Unlike in a buyers’ market where the buyer has bargaining power, a sellers’ market gives sellers an upper hand at the negotiating table. So, if you're in the market for a home in Alabama, you certainly need the help of an ethical Realtor® or agent who can help you navigate the market and ensure you get value for your money.
As mentioned in this 7-point checklist for assessing the trustworthiness of a Realtor®, ensuring that the Realtor® or agent you want to work with is duly licensed is important. All matters pertaining to real estate in Alabama are regulated by the Alabama Real Estate Commission (AREC) and real estate agents are required to be licensed with the Commission. Confirm that your would-be agent is licensed using the license search tool on AREC's website. You can also use the website of the Association of Real Estate License Law Officials (ARELLO) to search for an agent by last name, license and jurisdiction (state).
Remember that agents are required to be registered in Alabama in order to work in real estate, and it is unlawful to act as an agent or broker without appropriate licensing. Also be aware that Agents can only call themselves Realtors® if they belong to the National Association of Realtors (NAR) and you can confirm this independently via the Alabama Association of Realtors.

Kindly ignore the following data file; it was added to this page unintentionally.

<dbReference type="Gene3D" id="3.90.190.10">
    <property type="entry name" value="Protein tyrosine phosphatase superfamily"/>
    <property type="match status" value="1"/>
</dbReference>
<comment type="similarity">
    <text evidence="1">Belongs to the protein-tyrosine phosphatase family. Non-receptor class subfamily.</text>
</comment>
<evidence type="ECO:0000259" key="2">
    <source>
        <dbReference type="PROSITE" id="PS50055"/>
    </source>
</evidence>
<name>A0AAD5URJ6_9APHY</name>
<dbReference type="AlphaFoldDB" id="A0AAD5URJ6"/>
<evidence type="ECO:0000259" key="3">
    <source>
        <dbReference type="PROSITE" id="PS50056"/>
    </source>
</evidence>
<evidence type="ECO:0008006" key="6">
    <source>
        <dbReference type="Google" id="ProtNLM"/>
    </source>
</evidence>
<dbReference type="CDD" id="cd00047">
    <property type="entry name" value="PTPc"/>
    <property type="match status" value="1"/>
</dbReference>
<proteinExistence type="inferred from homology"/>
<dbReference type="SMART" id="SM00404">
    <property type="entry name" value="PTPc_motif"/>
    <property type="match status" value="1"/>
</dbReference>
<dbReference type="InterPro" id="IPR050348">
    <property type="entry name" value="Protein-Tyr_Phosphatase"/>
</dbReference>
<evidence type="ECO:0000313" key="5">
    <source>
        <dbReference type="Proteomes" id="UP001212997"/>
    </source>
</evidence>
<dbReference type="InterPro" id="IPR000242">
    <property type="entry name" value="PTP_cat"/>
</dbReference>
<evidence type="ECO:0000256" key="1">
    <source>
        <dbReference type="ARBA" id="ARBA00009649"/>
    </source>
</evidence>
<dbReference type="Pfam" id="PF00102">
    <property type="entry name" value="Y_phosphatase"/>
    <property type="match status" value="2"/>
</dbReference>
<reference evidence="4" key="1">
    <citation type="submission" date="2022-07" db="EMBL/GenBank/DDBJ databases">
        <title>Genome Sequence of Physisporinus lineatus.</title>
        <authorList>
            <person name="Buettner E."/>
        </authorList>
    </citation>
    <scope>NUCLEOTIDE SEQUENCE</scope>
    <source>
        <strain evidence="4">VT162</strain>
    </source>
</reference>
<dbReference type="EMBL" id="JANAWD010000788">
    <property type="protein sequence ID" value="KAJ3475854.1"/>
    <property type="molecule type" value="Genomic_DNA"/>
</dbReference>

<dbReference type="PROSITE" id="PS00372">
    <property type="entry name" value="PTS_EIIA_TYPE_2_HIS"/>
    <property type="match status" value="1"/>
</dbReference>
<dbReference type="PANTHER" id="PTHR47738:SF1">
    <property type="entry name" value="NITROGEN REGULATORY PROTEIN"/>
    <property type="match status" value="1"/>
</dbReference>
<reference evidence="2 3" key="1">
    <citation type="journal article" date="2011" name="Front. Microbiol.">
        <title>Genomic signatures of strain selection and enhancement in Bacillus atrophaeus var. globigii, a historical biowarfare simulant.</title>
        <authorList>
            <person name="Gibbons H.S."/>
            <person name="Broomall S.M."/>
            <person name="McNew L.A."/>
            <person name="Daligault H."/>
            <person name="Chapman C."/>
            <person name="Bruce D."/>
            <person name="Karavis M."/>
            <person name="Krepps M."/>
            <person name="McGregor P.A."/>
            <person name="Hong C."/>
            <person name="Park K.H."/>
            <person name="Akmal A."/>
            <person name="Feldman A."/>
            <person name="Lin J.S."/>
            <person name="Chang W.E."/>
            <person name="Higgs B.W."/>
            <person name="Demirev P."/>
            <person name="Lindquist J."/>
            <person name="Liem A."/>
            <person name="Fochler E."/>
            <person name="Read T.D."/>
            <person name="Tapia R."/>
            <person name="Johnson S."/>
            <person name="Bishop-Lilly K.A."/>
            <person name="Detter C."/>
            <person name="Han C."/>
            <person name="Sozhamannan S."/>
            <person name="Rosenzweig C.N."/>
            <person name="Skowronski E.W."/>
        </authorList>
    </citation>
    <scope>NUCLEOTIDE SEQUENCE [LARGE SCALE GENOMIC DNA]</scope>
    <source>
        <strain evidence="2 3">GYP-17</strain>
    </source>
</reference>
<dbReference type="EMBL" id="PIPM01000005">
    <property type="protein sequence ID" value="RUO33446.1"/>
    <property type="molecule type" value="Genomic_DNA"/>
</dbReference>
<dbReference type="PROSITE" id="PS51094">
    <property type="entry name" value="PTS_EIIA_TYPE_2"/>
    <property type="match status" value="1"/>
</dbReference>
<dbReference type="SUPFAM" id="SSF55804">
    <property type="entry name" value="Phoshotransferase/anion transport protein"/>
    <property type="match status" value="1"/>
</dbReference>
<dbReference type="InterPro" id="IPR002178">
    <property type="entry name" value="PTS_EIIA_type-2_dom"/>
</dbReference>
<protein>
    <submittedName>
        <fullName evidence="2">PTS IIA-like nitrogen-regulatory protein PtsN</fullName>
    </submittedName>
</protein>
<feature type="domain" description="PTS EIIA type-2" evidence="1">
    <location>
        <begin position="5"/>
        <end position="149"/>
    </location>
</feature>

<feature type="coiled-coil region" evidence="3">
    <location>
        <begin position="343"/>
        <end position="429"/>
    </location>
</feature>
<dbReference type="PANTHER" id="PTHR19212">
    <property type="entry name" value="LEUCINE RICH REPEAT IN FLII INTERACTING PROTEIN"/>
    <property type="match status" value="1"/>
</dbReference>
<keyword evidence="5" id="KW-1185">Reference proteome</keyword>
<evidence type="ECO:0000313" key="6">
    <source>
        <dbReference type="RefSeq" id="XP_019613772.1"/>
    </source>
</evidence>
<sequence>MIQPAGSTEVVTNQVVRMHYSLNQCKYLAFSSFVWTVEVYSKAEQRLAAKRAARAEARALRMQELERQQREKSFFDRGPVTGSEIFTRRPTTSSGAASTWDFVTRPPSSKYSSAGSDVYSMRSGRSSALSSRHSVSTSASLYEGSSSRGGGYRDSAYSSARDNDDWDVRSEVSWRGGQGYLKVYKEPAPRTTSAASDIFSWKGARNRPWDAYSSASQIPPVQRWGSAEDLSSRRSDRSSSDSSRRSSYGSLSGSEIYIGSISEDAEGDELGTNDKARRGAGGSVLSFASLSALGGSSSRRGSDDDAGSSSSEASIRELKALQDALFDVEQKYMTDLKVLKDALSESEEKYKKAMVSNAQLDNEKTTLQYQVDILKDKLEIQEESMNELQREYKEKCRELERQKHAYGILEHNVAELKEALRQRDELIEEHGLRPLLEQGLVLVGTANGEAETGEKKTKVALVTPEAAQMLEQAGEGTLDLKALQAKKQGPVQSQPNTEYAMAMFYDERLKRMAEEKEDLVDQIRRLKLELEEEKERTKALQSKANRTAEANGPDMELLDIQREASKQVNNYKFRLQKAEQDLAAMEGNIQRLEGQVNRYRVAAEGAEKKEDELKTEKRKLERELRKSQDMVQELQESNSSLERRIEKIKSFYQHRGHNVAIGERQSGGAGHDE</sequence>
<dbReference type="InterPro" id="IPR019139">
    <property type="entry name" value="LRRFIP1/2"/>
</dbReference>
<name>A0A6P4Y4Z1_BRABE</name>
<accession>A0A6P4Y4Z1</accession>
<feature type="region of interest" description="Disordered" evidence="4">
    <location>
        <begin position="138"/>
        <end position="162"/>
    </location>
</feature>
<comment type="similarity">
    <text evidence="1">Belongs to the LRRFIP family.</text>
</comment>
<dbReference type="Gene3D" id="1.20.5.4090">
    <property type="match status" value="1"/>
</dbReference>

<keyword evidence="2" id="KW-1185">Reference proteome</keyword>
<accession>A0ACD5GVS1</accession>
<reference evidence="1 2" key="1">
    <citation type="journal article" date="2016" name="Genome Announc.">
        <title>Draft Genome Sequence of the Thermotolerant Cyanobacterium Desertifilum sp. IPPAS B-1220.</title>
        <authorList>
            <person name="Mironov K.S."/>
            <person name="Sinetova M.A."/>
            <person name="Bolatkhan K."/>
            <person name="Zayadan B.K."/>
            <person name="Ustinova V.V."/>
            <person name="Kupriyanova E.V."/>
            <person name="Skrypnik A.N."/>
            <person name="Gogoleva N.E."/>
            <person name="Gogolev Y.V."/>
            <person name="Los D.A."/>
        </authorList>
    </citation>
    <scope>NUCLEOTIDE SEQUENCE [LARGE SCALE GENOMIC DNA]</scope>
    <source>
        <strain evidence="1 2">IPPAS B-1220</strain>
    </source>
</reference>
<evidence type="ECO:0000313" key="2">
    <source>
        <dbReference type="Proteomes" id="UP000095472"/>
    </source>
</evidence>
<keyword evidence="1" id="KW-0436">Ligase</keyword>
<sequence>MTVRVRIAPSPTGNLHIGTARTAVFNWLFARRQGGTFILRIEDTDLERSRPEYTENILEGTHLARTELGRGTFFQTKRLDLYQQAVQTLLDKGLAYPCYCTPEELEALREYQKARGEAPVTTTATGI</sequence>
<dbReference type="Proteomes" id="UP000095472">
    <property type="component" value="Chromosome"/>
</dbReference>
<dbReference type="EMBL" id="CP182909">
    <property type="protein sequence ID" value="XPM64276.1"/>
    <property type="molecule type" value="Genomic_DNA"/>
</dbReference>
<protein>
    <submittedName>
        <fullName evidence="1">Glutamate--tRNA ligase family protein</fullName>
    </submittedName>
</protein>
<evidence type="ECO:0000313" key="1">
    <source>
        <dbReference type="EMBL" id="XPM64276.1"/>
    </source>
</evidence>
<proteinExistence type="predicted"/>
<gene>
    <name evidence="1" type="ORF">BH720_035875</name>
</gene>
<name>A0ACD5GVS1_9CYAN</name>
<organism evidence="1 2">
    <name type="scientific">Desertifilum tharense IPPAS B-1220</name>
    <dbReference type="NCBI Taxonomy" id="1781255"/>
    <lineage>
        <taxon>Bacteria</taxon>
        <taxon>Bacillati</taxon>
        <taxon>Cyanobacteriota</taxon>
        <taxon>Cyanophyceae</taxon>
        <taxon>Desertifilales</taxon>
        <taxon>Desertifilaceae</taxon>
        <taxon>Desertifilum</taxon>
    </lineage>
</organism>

Alabama is one of 3 states in the US which applies the principle of 'Caveat Emptor' to the purchase of used houses. Translated “Let the buyer beware”, this principle makes the buyer responsible for conducting thorough due diligence inspections to ascertain the soundness of a property and identify material defects. The implication of this principle is that a buyer cannot sue a seller or broker for material defects discovered in a property after sale has closed and papers have been signed.
In view of the financial implications of this Caveat Emptor principle for buyers and the technical nature of figuring out what may or may not be in order about a property, you need an agent who will guide you in conducting detailed property inspections (due diligence) to ensure you don't get a severe case of buyer's remorse after you've parted with your hard-earned money. However, do note that if a material defect poses a risk to health or safety, and you can prove that the seller was aware of this risk and further, that the material defect could not have been discovered through due diligence, then Caveat Emptor is voided and the seller can be held liable.